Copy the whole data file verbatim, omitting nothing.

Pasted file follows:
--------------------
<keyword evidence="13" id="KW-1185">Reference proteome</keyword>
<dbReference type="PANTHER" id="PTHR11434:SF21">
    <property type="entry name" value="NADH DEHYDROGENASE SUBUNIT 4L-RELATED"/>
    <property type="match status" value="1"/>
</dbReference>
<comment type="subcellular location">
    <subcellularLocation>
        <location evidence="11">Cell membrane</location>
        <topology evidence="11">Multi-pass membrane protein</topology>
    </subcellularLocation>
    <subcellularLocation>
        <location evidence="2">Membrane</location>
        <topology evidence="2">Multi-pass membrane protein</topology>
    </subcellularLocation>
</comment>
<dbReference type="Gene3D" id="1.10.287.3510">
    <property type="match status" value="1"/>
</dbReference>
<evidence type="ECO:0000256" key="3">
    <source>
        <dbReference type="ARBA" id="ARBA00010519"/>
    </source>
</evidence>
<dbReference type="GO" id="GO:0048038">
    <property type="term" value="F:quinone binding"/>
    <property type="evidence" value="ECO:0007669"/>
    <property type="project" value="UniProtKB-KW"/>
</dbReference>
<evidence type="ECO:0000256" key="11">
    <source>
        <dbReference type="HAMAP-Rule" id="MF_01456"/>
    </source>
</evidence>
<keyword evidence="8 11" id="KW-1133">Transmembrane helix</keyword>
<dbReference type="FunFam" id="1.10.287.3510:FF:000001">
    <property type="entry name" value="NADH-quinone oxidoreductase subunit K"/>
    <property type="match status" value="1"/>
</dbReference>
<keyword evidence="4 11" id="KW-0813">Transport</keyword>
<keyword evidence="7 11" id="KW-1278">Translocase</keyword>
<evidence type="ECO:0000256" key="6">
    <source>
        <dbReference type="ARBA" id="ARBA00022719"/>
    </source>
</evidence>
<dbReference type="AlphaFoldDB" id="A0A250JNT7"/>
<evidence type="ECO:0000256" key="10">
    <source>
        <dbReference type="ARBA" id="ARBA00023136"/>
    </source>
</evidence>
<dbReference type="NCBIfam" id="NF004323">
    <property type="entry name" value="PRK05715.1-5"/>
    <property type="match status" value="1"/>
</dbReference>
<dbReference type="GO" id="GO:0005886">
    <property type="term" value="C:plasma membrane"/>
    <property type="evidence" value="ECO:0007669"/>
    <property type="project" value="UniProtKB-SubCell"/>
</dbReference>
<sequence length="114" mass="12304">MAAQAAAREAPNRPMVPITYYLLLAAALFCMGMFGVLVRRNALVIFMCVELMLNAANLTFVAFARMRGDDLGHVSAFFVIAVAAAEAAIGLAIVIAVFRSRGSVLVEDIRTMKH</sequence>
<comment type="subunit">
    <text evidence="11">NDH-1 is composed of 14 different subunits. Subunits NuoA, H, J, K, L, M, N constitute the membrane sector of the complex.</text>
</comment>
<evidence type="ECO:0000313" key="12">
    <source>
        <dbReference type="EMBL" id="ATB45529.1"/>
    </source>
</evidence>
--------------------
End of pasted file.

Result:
<keyword evidence="13" id="KW-1185">Reference proteome</keyword>
<dbReference type="PANTHER" id="PTHR11434:SF21">
    <property type="entry name" value="NADH DEHYDROGENASE SUBUNIT 4L-RELATED"/>
    <property type="match status" value="1"/>
</dbReference>
<comment type="subcellular location">
    <subcellularLocation>
        <location evidence="11">Cell membrane</location>
        <topology evidence="11">Multi-pass membrane protein</topology>
    </subcellularLocation>
    <subcellularLocation>
        <location evidence="2">Membrane</location>
        <topology evidence="2">Multi-pass membrane protein</topology>
    </subcellularLocation>
</comment>
<dbReference type="Gene3D" id="1.10.287.3510">
    <property type="match status" value="1"/>
</dbReference>
<evidence type="ECO:0000256" key="3">
    <source>
        <dbReference type="ARBA" id="ARBA00010519"/>
    </source>
</evidence>
<dbReference type="GO" id="GO:0048038">
    <property type="term" value="F:quinone binding"/>
    <property type="evidence" value="ECO:0007669"/>
    <property type="project" value="UniProtKB-KW"/>
</dbReference>
<evidence type="ECO:0000256" key="11">
    <source>
        <dbReference type="HAMAP-Rule" id="MF_01456"/>
    </source>
</evidence>
<keyword evidence="8 11" id="KW-1133">Transmembrane helix</keyword>
<dbReference type="FunFam" id="1.10.287.3510:FF:000001">
    <property type="entry name" value="NADH-quinone oxidoreductase subunit K"/>
    <property type="match status" value="1"/>
</dbReference>
<keyword evidence="4 11" id="KW-0813">Transport</keyword>
<keyword evidence="7 11" id="KW-1278">Translocase</keyword>
<evidence type="ECO:0000256" key="6">
    <source>
        <dbReference type="ARBA" id="ARBA00022719"/>
    </source>
</evidence>
<dbReference type="AlphaFoldDB" id="A0A250JNT7"/>
<evidence type="ECO:0000256" key="10">
    <source>
        <dbReference type="ARBA" id="ARBA00023136"/>
    </source>
</evidence>
<dbReference type="NCBIfam" id="NF004323">
    <property type="entry name" value="PRK05715.1-5"/>
    <property type="match status" value="1"/>
</dbReference>
<dbReference type="GO" id="GO:0005886">
    <property type="term" value="C:plasma membrane"/>
    <property type="evidence" value="ECO:0007669"/>
    <property type="project" value="UniProtKB-SubCell"/>
</dbReference>
<sequence length="114" mass="12304">MAAQAAAREAPNRPMVPITYYLLLAAALFCMGMFGVLVRRNALVIFMCVELMLNAANLTFVAFARMRGDDLGHVSAFFVIAVAAAEAAIGLAIVIAVFRSRGSVLVEDIRTMKH</sequence>
<comment type="subunit">
    <text evidence="11">NDH-1 is composed of 14 different subunits. Subunits NuoA, H, J, K, L, M, N constitute the membrane sector of the complex.</text>
</comment>
<evidence type="ECO:0000313" key="12">
    <source>
        <dbReference type="EMBL" id="ATB45529.1"/>
    </source>
</evidence>